In the U.K., it was reported that Destiny 2‘s first week retail sales were down by 58% compared to the release of the original Destiny back in 2014. Well, now the NPD is reporting that in the U.S., sales are down by 50% for the entire first month of Destiny 2’s retail run on store shelves.
Gaming Bolt is reporting that the NPD number for Destiny 2 are not looking good.
According to Wedbush Morgan Securities analyst Michael Pachter, the sales for the highly marketed and over-hyped sci-fi shooter fell short of 37% of the NPD’s already low forecasts for the title. Michael Olsen from Piper Jaffray added…
“The launch month of Destiny 2 was well short of the original iteration by a material amount.”
It’s quite obvious that the whole diversity schtick really didn’t go down well for Destiny 2 at all. While SJW media outlets will continue to say that diversifying the cast and adding more representation would broaden the market appeal for a shooting game like Destiny 2, the reality is that none of that mattered in the grand scheme of things at all because the sales were still down by 50% from just three years ago when the first Destiny released on Xbox 360 and PS3.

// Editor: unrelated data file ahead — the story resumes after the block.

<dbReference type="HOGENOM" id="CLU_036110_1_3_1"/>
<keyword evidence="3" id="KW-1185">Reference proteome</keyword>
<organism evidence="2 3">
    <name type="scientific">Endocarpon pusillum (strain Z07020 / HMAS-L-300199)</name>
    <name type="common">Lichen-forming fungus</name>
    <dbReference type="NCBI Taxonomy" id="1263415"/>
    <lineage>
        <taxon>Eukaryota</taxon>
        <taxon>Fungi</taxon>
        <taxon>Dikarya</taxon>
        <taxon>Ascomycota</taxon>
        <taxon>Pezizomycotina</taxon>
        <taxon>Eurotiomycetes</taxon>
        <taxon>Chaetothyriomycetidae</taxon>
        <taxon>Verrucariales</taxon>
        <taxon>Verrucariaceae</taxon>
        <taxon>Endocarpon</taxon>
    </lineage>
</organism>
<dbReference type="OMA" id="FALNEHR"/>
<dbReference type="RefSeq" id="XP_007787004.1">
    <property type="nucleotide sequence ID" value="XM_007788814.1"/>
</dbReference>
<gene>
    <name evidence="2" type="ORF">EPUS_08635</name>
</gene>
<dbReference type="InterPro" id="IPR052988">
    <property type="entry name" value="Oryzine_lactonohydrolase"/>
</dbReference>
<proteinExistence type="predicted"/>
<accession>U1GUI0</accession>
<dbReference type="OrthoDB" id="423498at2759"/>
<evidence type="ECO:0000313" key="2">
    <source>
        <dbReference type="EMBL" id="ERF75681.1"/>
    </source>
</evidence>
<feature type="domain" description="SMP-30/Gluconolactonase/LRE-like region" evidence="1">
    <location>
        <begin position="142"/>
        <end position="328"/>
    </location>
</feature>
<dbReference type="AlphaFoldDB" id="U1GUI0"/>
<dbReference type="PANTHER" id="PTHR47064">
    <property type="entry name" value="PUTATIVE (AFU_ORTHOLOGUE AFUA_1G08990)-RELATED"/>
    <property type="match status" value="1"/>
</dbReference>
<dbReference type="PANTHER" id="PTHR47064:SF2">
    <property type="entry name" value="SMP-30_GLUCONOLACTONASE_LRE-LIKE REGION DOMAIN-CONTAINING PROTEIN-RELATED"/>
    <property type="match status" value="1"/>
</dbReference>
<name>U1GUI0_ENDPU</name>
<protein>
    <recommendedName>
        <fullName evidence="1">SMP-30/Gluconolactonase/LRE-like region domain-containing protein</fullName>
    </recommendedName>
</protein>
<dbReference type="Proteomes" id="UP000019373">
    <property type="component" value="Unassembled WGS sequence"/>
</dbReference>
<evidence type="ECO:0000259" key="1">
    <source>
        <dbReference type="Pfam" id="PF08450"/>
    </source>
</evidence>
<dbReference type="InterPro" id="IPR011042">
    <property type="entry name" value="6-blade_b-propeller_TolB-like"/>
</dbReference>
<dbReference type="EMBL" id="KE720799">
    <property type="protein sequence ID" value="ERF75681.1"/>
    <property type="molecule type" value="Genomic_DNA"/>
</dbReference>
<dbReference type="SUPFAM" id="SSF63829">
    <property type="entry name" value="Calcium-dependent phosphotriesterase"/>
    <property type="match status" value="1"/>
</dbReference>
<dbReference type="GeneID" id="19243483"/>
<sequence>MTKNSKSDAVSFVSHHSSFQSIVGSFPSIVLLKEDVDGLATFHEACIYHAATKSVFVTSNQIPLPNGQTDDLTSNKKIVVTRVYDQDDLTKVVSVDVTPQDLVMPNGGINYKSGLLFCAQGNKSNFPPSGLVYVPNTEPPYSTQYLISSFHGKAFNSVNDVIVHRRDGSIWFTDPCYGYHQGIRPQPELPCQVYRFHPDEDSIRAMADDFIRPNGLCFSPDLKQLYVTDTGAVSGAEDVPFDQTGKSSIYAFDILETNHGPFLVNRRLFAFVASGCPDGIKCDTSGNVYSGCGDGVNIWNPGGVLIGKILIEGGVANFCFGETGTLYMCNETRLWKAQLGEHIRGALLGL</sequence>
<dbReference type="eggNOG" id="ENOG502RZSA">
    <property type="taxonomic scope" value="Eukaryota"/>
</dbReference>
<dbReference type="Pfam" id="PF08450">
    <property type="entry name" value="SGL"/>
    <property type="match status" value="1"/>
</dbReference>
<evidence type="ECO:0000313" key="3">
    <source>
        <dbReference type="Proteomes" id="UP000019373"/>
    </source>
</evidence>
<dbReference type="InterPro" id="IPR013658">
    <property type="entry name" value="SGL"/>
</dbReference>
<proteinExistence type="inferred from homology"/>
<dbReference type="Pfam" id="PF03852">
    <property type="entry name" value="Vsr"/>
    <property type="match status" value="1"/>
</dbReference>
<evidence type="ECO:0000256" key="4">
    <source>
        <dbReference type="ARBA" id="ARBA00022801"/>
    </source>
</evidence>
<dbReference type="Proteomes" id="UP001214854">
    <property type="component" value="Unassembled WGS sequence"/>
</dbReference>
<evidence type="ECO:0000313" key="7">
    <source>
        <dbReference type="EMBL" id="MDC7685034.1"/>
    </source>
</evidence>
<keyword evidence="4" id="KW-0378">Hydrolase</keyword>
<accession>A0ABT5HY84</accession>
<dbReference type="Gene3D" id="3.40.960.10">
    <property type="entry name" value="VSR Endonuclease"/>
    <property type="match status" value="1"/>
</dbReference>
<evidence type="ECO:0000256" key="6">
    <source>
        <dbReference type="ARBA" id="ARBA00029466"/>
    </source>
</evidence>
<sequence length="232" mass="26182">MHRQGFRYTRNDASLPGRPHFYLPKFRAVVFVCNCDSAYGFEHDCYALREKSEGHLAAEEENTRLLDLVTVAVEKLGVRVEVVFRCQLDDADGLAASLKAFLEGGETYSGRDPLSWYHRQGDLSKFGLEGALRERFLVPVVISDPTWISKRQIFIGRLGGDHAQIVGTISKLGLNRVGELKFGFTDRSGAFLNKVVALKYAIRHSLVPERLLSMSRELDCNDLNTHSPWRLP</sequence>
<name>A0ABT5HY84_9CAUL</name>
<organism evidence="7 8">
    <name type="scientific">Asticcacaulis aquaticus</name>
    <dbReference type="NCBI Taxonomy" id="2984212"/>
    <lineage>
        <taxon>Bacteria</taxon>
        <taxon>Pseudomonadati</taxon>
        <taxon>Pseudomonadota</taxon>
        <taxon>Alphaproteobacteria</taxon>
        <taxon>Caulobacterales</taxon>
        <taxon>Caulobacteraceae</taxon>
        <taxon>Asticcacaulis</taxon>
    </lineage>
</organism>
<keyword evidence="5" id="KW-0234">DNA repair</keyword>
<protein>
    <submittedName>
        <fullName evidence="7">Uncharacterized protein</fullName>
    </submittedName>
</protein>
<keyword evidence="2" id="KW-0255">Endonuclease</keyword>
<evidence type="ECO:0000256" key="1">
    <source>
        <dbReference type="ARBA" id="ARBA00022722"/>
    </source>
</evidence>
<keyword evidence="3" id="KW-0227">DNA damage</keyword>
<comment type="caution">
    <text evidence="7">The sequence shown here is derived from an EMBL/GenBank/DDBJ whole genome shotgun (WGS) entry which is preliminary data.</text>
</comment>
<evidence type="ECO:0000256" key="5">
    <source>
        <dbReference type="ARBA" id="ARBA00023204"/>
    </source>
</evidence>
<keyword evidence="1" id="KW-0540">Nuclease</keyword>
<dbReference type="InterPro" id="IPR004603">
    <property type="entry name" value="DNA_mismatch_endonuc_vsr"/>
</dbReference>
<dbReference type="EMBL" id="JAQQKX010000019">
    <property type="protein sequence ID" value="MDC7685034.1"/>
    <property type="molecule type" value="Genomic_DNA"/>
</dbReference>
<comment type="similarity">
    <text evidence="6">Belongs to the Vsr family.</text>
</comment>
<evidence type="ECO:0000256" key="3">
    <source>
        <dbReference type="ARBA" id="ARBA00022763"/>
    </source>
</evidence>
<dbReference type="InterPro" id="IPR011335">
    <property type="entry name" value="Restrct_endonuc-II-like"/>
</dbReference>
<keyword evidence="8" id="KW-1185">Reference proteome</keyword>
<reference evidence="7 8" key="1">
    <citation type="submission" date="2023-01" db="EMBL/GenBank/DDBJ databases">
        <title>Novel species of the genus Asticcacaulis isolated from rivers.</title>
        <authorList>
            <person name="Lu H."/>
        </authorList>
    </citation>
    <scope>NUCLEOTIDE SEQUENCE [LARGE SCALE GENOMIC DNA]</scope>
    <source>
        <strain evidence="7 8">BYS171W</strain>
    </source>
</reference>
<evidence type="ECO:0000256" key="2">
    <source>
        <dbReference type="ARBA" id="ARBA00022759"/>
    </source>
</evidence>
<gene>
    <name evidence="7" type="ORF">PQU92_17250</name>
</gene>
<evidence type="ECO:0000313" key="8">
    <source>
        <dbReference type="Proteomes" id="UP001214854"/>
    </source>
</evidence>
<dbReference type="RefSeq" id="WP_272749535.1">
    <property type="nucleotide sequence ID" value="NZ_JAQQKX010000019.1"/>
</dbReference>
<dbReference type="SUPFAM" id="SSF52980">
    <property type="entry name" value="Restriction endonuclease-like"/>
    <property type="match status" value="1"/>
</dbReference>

Add on to this fact that the game has microtransactions, competent but dated mechanics that have been present in shooter games for the last 15 years, and absolutely nothing new to offer the first-person shooter genre, and you end up with a title that’s more hype than substance.
There have been a lot of excuses that Destiny 2 is more digital than retail these days, but three years doesn’t really account for a 58% drop-off in sales in the U.K., and just over a 50% drop-off in monthly sales in the U.S. In the CNBC report, Activision stated that digital sales for Destiny 2 were up compared to Destiny’s sales during launch week, but no sales stats were divulged.
I also tend to doubt that there’s a near 60% buffer in sales from U.K., gamers buying digital, and a 50% increase in digital sales for the game in the U.S., to balance out the difference.
Some people still hold out hope that Destiny 2’s majority of sales will come from the PC launch at the end of this month. However, given that there won’t be anyway to properly gauge the digital sales since the game won’t be available on Steam, it’s safe to say that we won’t know if PC gamers or digital purchasers will actually make up for the game’s poor retail sales.